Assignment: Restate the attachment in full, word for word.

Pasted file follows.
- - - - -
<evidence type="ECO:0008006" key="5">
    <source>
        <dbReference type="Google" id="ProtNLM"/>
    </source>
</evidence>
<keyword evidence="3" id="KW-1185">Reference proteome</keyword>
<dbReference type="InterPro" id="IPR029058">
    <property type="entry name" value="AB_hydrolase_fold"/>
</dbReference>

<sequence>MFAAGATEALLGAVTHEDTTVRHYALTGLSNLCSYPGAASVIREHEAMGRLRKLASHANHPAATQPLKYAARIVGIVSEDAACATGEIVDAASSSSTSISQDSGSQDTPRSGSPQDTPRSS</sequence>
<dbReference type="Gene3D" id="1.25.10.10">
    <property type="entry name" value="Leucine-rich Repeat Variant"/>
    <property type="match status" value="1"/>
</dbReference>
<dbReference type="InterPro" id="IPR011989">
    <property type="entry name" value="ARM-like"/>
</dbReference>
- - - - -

<evidence type="ECO:0008006" key="5">
    <source>
        <dbReference type="Google" id="ProtNLM"/>
    </source>
</evidence>
<keyword evidence="3" id="KW-1185">Reference proteome</keyword>
<dbReference type="InterPro" id="IPR029058">
    <property type="entry name" value="AB_hydrolase_fold"/>
</dbReference>

<sequence>MFAAGATEALLGAVTHEDTTVRHYALTGLSNLCSYPGAASVIREHEAMGRLRKLASHANHPAATQPLKYAARIVGIVSEDAACATGEIVDAASSSSTSISQDSGSQDTPRSGSPQDTPRSS</sequence>
<dbReference type="Gene3D" id="1.25.10.10">
    <property type="entry name" value="Leucine-rich Repeat Variant"/>
    <property type="match status" value="1"/>
</dbReference>
<dbReference type="InterPro" id="IPR011989">
    <property type="entry name" value="ARM-like"/>
</dbReference>